The Rise of Digital Assets: Cryptocurrency Regulations in the USA
Introduction: With the introduction of Bitcoin in 2009, the world saw the genesis of a new era of financial instruments. Cryptocurrencies, decentralized and digital in nature, promise a future of secure, peer-to-peer transactions without the need for traditional financial intermediaries. However, with innovation comes the need for regulation.
The Evolution of Cryptocurrencies in the USA:
- Early Days and Skepticism: Initial perceptions of cryptocurrencies ranged from it being a mere fad to concerns over its potential misuse.
- Growing Popularity: The increasing number of cryptocurrencies, led by Bitcoin, and their surging prices have attracted immense public attention. Here, referencing the “Introduction to Cyber law & Lawyer” article can provide insights into the initial legal challenges.
Legal Challenges and Controversies:
- The Silk Road Incident: The “Silk Road” was an online dark web created to buy and sell legal and illegal products in incognito mode. The website was created in 2011 by its American founder Ross Ulbricht, who was later arrested for the same on 1st October 2013. All transactions were conducted with Bitcoin, a cryptocurrency that aided in protecting user identities and between February 2011 and July 2013, the site facilitated sales amounting to 9,519,664 Bitcoins. This incident has highlighted how cryptocurrencies can potentially be misused for illegal transactions.
- Initial Coin Offerings (ICOs): An ICO is another form of cryptocurrency. A company seeking to raise money to create a new coin, app, or service can launch an ICO to raise funds. Therefore, Interested investors can buy into an initial coin offering to receive a new cryptocurrency token issued by the company. This token may have some utility related to the product or service that the company is offering or represent a stake in the company or project.” As such, there has been a rise in the use of ICOs and an increasing challenge of differentiating them from traditional securities.
1. Silk Road (marketplace) - Wikipedia 2. "Sealed Complaint 13 MAG 2328: United States of America v. Ross William Ulbricht" (PDF). 27 September 2014. p. 6. Archived from the original (PDF) on 20 February 2014.
- Cryptocurrency and Tax Evasion: On understanding how the “anonymity features” can be misused.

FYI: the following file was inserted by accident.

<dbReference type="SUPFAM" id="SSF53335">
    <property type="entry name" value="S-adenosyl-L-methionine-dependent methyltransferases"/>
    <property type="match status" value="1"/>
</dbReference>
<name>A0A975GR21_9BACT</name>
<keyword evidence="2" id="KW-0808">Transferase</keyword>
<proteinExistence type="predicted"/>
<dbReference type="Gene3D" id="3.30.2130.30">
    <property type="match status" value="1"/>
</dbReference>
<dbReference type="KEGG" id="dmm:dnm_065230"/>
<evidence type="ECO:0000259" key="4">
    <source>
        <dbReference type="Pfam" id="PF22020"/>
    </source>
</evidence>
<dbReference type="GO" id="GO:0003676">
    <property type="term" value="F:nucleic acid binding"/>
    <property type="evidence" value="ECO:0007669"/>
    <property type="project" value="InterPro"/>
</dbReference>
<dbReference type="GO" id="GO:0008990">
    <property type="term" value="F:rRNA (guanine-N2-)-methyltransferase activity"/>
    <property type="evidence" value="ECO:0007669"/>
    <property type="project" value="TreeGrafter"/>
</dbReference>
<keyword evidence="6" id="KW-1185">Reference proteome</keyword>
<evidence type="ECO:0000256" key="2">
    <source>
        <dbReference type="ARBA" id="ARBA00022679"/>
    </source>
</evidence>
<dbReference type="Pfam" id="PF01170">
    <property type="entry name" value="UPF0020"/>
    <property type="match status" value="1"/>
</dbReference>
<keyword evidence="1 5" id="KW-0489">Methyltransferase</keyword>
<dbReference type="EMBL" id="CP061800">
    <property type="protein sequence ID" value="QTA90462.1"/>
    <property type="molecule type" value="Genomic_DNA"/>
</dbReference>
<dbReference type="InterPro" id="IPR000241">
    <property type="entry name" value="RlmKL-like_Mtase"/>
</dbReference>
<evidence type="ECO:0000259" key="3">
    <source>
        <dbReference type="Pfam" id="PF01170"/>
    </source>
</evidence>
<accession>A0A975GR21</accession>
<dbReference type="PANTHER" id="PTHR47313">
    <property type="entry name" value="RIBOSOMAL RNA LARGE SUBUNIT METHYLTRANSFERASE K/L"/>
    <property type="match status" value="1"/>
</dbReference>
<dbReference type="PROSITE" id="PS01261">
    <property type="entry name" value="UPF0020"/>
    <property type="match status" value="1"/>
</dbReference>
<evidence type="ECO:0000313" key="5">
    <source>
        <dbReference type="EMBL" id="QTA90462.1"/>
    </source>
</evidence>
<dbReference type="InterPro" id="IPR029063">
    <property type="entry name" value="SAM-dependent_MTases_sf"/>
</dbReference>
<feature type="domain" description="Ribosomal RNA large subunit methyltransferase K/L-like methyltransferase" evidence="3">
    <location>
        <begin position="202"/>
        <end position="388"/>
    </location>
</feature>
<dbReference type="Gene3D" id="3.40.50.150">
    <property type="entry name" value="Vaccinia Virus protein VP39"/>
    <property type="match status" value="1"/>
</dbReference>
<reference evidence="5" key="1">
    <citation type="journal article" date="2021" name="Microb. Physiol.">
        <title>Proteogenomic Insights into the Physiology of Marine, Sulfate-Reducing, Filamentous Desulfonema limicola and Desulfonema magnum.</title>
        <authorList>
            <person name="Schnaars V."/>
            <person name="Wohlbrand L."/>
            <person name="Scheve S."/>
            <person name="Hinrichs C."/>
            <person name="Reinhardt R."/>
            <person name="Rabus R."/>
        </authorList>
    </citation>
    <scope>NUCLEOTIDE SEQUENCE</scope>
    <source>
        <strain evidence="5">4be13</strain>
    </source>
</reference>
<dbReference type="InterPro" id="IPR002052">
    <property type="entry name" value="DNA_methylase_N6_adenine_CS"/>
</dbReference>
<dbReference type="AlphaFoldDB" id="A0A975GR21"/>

The Regulatory Landscape:
- Securities and Exchange Commission (SEC): The stance of the SEC on ICOs and how it differentiates between securities and utilities.
- Commodity Futures Trading Commission (CFTC): Understanding cryptocurrencies as commodities and the associated regulations.
- The Internal Revenue Service (IRS): How are cryptocurrencies taxed? Linking with the “Understanding tax compliances in the United States” article can provide a comprehensive understanding.
- Anti-Money Laundering (AML) and Know Your Customer (KYC) Regulations: Exploring how these traditional regulations apply to the novel domain of cryptocurrencies.
- In the case of SEC vs. Ripple, the United States Southern District Court of New York, In 2020, heard the matter between the U.S. Securities and Exchange Commission (SEC) who alleged that Ripple, the blockchain developer and creator of the XRP cryptocurrency token, raised more than $1.3 billion in 2013 by selling XRP in an unregistered security offering to investors. Ripple, relying on the previous comments of an SEC director to support its case, argued that XRP should not be treated as a security. On July 13, 2023, the court found that XRP (and thus cryptocurrency) was not a security when sold to the public on an exchange, but it is when sold to institutional investors. Therefore, one can understand why this would lead to confusion when it comes to understanding the legal nuances of why certain digital assets are classified as securities.